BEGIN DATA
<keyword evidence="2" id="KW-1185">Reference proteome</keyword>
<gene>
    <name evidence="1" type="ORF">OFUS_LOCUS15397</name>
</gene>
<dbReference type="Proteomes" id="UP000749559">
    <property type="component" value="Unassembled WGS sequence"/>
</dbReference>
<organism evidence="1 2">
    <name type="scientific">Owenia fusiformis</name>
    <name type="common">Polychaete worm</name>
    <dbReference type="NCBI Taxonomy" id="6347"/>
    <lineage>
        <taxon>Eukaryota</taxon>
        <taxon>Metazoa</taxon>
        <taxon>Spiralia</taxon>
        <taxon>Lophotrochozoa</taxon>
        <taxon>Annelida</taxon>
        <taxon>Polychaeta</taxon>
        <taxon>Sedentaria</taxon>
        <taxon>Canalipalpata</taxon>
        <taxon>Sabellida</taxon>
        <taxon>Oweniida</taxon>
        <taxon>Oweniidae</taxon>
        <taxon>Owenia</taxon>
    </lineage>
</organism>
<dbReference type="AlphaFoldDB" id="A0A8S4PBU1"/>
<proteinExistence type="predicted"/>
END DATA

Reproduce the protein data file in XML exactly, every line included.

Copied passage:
<keyword evidence="2" id="KW-1185">Reference proteome</keyword>
<gene>
    <name evidence="1" type="ORF">OFUS_LOCUS15397</name>
</gene>
<dbReference type="Proteomes" id="UP000749559">
    <property type="component" value="Unassembled WGS sequence"/>
</dbReference>
<organism evidence="1 2">
    <name type="scientific">Owenia fusiformis</name>
    <name type="common">Polychaete worm</name>
    <dbReference type="NCBI Taxonomy" id="6347"/>
    <lineage>
        <taxon>Eukaryota</taxon>
        <taxon>Metazoa</taxon>
        <taxon>Spiralia</taxon>
        <taxon>Lophotrochozoa</taxon>
        <taxon>Annelida</taxon>
        <taxon>Polychaeta</taxon>
        <taxon>Sedentaria</taxon>
        <taxon>Canalipalpata</taxon>
        <taxon>Sabellida</taxon>
        <taxon>Oweniida</taxon>
        <taxon>Oweniidae</taxon>
        <taxon>Owenia</taxon>
    </lineage>
</organism>
<dbReference type="AlphaFoldDB" id="A0A8S4PBU1"/>
<proteinExistence type="predicted"/>